Using drivers with a poor starting spot also gives you more wiggle room from a finishing perspective. Six of the drivers who topped 60 FanDuel points did so without recording a top-10 finish, and all of them did so after starting 34th or lower. The drivers who started in the top 10 all either finished in the top three or led 100 laps. If you want to make your lineups less subject to the wild volatility, you should load up on drivers starting in the back.

This was an especially fruitful strategy for last year's Daytona 500. Denny Hamlin won the race and was in the perfect FanDuel lineup. The rest of the perfect lineup consisted of drivers who started 28th or lower.

Perfect Lineup Salary Starting Position Laps Led
Denny Hamlin $11,200 10th 30
Kyle Busch $10,300 31st 37
Erik Jones $8,800 28th 0
Michael McDowell $6,200 34th 0
Ross Chastain $4,000 36th 0

The back is where we should build our core for tournaments, and it's where almost -- if not all -- of our lineup should come from in cash games.

The Hamlin example up top is also helpful because it shows the value of winning the race. If you win the race, even if you start first and lead just one lap, you're getting 63.1 points on FanDuel. A score like that is very likely to wind up in the perfect lineup.

As such, for tournaments, we've got leeway to pick a driver starting closer to the front who we think has the ability to win. Even if they're starting in the top five, you can justify them as long as they've got winning upside. You just want to make sure you're not going overboard on drivers at the front as doing so would limit the upside of your lineup.

Team Stacking

Going back to the Clash, the only reason Erik Jones won was because he had Hamlin firmly lodged in his trunk, shoving the two hobbled cars past the pack. That probably wouldn't have happened had Hamlin not been Jones' teammate.

And, whaddya know, both Jones and Hamlin -- along with fellow Joe Gibbs Racing driver Kyle Busch -- were all in that perfect lineup from last year's Daytona 500, as well. It's a trend that has popped up often at Daytona and Talladega.

In the fall race at Talladega, four of the top five finishers were Fords. The top four finishers in the July Daytona race were Chevys, including a pair of Hendrick Motorsports drivers. That came after Hendrick drivers swept the top two spots in the spring Talladega race, leading a train of six Chevys in the top eight. It's not always the same teams dominating the top of the running order, but you can usually sense some sort of a theme.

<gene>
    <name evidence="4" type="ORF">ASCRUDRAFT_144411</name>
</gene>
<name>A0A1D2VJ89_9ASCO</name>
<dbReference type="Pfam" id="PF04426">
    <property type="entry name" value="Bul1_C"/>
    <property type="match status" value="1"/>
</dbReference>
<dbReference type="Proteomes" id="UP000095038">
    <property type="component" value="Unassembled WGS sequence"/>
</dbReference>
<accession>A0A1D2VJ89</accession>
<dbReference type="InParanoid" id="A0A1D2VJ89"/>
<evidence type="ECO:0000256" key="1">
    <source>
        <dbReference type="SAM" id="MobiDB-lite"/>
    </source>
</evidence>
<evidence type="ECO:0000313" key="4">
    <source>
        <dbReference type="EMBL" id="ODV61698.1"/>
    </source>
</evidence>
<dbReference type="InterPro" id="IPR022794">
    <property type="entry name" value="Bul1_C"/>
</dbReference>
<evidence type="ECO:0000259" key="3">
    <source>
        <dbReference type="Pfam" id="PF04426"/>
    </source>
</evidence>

We should deploy a similar approach if we're multi-entering for tournaments. Pair drivers together in your lineup who could work together during the race so that if their connection hits, that lineup will be a lock to contend in tournaments.

Not every driver in a lineup needs to be paired with a teammate or another driver of the same manufacturer. But if you plug three Joe Gibbs Racing drivers in the same lineup and fill it out with two others starting in our target range, you'll be positioned well if the JGR drivers have a big day.

In case you're not familiar with NASCAR team alignments, the entry list shows each driver's manufacturer and team. Once the starting order is determined, you can use it to identify drivers who fit with your process and may be able to work together during the race, as well.

This is a high-variance strategy. A lot of times, when teammates are running together during the race, it means they can crash together, as well. So there's plenty of risk in going this route. But in tournaments, you want that volatility because it gives your lineup better odds of hitting the top of the standings. You don't need to stack every lineup, but especially when you're using drivers closer to the front in hopes of a win, pairing them with a potential partner or two is a wise strategy.

Because Daytona is such a unique track, we definitely have additional factors to consider, and it can make things a bit overwhelming. But it's still a cut-and-dry approach: we want to prioritize drivers starting further back. After we make that edict clear, then we can sprinkle in drivers at the front with race-winning upside and start stacking teams. These are the puzzle pieces for building really solid lineups, so even if it is extra work, the potential payoff if everything hits is tremendous.